Where the Warsaw Ghetto Once Stood, Hanukkah Candles Light the Night

Two Israeli artists cite 'a strong impression that contemporary Polish culture still has strong ties to the Jewish culture that once flourished.'

Ofer Aderet
Ofer Aderet
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Lighting Hanukkah candles in abandoned homes of the Warsaw Ghetto.
Lighting Hanukkah candles in abandoned homes of the Warsaw Ghetto.Credit: Piotr Kulisiewicz
Ofer Aderet
Ofer Aderet

On a street in the former Warsaw Ghetto, a few abandoned buildings stand as testimony to the darkest chapter in the Polish capital’s history. Some Warsaw residents say ghosts haunt these houses.

Last week, with the start of Hanukkah, the buildings were filled with light once again. Lifted by cranes, young Poles lit Hanukkah candles on the houses’ windowsills.

The project was the brainchild of two architects, Noa Biran and Roy Talmon of the Talmon Biran Architecture Studio in Tel Aviv. They thought up the idea while spending time in Warsaw on a scholarship from the Polish Modern Art Foundation.

Lighting Hanukkah candles in abandoned homes of the Warsaw Ghetto.
Lighting Hanukkah candles in abandoned homes of the Warsaw Ghetto.
Lighting Hanukkah candles in abandoned homes of the Warsaw Ghetto.
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Lighting Hanukkah candles in abandoned homes of the Warsaw Ghetto.Credit: Piotr Kulisiewicz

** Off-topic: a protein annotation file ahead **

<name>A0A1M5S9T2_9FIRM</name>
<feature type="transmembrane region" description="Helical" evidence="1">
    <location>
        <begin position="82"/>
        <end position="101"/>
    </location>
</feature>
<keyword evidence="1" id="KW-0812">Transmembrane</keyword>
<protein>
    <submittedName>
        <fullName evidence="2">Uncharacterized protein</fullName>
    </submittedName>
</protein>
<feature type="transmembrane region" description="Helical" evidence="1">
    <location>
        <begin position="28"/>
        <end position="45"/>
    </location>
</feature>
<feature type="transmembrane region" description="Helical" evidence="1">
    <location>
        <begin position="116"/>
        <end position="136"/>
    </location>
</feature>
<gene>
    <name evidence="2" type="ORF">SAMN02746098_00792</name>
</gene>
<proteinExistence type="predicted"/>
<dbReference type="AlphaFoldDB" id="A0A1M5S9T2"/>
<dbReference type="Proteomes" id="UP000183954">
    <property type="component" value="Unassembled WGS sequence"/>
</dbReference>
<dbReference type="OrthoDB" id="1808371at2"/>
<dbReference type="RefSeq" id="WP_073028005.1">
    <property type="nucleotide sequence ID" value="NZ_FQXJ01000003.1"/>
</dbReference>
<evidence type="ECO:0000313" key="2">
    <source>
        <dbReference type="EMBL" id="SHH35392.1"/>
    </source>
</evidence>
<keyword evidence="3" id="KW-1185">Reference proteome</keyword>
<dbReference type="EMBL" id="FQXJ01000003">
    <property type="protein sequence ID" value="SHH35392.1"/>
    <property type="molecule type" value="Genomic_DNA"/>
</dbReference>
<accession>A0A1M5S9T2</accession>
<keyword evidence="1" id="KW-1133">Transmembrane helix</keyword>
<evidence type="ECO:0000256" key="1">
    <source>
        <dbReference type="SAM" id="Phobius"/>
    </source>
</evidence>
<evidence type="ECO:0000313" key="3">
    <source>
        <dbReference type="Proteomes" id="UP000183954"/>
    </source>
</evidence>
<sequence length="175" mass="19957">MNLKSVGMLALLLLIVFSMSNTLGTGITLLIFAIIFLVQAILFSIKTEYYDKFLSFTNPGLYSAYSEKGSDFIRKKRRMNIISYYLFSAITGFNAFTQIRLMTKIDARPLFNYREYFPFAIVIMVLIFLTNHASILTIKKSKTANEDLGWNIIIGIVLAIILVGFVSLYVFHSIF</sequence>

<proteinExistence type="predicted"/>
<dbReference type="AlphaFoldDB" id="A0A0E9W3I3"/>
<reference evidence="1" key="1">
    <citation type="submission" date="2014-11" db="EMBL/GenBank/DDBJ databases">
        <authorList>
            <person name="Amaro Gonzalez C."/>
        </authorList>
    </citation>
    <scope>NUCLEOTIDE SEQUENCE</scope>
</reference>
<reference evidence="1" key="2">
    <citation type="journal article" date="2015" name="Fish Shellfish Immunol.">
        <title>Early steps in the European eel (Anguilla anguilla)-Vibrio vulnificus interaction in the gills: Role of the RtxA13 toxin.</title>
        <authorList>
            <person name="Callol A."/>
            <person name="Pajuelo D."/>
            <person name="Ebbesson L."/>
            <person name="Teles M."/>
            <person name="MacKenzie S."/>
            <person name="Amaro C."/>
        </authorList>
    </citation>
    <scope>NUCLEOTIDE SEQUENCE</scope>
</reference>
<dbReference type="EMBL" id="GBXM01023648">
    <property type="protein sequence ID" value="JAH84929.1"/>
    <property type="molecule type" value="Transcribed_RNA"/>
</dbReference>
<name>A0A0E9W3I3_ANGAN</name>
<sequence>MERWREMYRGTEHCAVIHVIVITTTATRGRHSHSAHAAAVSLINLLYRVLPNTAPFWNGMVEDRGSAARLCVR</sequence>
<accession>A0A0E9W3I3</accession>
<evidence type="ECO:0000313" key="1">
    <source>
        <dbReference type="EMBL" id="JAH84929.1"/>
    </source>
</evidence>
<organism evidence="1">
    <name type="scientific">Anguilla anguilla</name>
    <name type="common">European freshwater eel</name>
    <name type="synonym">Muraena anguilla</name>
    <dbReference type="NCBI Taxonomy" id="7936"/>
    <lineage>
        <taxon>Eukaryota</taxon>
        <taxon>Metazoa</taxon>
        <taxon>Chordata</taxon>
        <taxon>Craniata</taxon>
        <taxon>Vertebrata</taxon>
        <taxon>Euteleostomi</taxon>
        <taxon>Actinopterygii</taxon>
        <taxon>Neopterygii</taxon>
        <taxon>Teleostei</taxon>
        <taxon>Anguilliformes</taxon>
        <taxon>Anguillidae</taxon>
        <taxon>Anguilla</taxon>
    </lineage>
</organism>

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Lighting Hanukkah candles in abandoned homes of the Warsaw Ghetto.Credit: TALMON BIRAN architecture studio
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Lighting Hanukkah candles in abandoned homes of the Warsaw Ghetto.Credit: Piotr Kulisiewicz
Hanukkah candles in abandoned homes of the Warsaw Ghetto

They proposed that artists live and create in Warsaw’s Keret House, which was built last year. That structure, considered the narrowest in the world, is named after its first guest, Israeli author Etgar Keret.

“As we wandered through the city, the abandoned houses caught our eye,” Biran and Talmon told Haaretz by email. “They stand as monuments commemorating the events of the past: not only the annihilation of the Jewish community, but also the destruction of the Jewish community’s culture, which was a significant part of Polish culture.”

The two architects call the lighting of Hanukkah candles in the abandoned buildings “guerilla art.”

They also want to “contribute to the much wider discussion of multiculturalism in Poland. From our encounters with Polish intellectuals, we got a strong impression that contemporary Polish culture still has strong ties to the Jewish culture that once flourished on Polish soil. So it was important for us to ensure that Hanukkah candles would be lit in a number of structures throughout Warsaw, and that this would be a joint project in which both Jewish and non-Jewish Poles take part.”

Biran and Talmon say their project is symbolic on a number of levels. “While the lighting of Hanukkah candles is clearly a Jewish custom and sometimes had to be performed in secret by a persecuted minority, here in Warsaw the candles are being lit openly in the windows of these houses,” they write.

“Hanukkah’s historical significance is its commemoration of the Maccabees’ revolt against the Greeks, and it is positioned here in a new context that commemorates the Nazi occupation of Poland and the extermination of Polish Jewry.”

Biran and Talmon say the lighting of the candles resembles the lighting of memorial candles. “And it gives these abandoned houses an atmosphere in which the ghosts want to declare, ‘We were here once and we’re still here.’”

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